I have Favero Assiomas, one of the benefits is (like the new Garmin Rally) you can convert them between body types, so you can have “road” or “MTB” style pedals.
One of the benefits of pedal based power meters is that if you have multiple bikes they are really easy to switch between, so your big investment isn’t stuck on one bike or a pain to move.
I love the Faveros, they’re really well made, reliable as anything and rechargeable. The batteries last for ages, but then you just recharge them rather than replace, which is cheaper and nicely convenient.
@alchurch I constantly see people talking about road type pedals or pedals with platforms being more comfortable, but personally I just don’t see it.
I’ve got Look Keo type pedals and SPD-SLs, but these days I am running on only Shimano “MTB” SPDs on all of my bikes because I like the convenience of “walkable” shoes.
I’ve ridden both back-to-back to test and, personally, I don’t feel a difference in terms of control, comfort, stability or ability to put power down.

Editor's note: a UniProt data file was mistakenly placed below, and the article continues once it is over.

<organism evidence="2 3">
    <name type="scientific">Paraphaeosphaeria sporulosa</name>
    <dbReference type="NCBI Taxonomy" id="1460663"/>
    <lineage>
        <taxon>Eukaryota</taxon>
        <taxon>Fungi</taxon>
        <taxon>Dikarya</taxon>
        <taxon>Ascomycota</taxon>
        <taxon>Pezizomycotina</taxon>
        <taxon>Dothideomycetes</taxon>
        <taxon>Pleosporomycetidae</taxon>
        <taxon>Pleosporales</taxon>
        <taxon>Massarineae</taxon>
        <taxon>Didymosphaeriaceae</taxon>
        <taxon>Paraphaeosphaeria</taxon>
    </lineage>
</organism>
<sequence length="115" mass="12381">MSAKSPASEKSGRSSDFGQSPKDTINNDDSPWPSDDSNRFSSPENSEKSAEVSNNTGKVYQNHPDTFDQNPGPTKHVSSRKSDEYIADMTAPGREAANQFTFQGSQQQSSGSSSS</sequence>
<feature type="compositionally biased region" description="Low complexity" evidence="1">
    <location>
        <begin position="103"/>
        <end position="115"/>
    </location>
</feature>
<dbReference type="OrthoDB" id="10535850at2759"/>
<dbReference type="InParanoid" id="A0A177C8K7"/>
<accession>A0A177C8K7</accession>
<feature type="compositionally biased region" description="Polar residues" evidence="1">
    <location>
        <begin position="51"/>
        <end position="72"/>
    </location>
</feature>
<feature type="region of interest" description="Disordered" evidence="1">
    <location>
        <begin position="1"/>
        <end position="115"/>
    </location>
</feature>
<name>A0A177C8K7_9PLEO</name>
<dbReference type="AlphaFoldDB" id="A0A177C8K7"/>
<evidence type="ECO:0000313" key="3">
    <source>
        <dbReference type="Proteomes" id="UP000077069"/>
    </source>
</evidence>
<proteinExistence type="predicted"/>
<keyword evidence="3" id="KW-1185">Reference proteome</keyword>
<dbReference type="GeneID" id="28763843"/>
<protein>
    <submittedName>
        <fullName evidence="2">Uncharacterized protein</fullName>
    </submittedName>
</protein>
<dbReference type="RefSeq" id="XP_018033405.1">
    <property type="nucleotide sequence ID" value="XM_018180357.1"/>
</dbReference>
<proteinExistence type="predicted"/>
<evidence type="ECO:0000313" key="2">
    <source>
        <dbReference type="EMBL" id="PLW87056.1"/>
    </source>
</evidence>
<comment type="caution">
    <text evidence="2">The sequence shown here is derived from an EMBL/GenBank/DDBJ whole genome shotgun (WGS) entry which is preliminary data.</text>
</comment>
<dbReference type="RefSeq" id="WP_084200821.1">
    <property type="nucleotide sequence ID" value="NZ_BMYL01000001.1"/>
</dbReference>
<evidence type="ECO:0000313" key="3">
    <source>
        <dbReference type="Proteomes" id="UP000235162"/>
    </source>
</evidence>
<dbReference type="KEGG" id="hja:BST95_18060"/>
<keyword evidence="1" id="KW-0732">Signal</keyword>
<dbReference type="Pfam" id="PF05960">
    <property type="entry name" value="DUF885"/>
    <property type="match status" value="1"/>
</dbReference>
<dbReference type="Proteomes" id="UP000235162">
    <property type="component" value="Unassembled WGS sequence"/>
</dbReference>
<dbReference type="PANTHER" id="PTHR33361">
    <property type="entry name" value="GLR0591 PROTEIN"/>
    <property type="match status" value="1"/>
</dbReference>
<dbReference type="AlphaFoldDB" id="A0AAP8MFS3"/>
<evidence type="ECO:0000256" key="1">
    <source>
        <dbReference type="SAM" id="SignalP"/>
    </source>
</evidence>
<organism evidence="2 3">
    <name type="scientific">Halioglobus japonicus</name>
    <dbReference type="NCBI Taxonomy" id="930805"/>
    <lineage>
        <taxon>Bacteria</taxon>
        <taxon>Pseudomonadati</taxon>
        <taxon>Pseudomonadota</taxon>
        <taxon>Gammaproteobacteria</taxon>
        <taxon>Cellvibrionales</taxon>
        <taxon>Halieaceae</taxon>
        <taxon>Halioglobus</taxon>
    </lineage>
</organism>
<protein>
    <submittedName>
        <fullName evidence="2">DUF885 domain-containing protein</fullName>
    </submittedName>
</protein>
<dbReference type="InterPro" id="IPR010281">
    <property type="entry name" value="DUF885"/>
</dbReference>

I’ve heard people say “Yeah, but it’s more noticeable if you put out more power”, well I can turn out ~1200w in a sprint and I’ve never felt the pedal… I’ve heard people say “Yeah, but it builds up over time, longer rides you’ll notice it”, but then I’ve ridden ~150 mile rides and not had any issue at all.
I would suggest the one thing that can make a difference here is that even though I ride MTB style shoes I have ones with a carbon sole-plate. If you wore fully flexible shoes then I could imagine the above complaints to be valid, but if your shoes are comparable, for me, I found no difference between the pedal types, but MTB SPDs are just massively more convenient because then you can have a shoe you can also just get off and walk around comfortably in.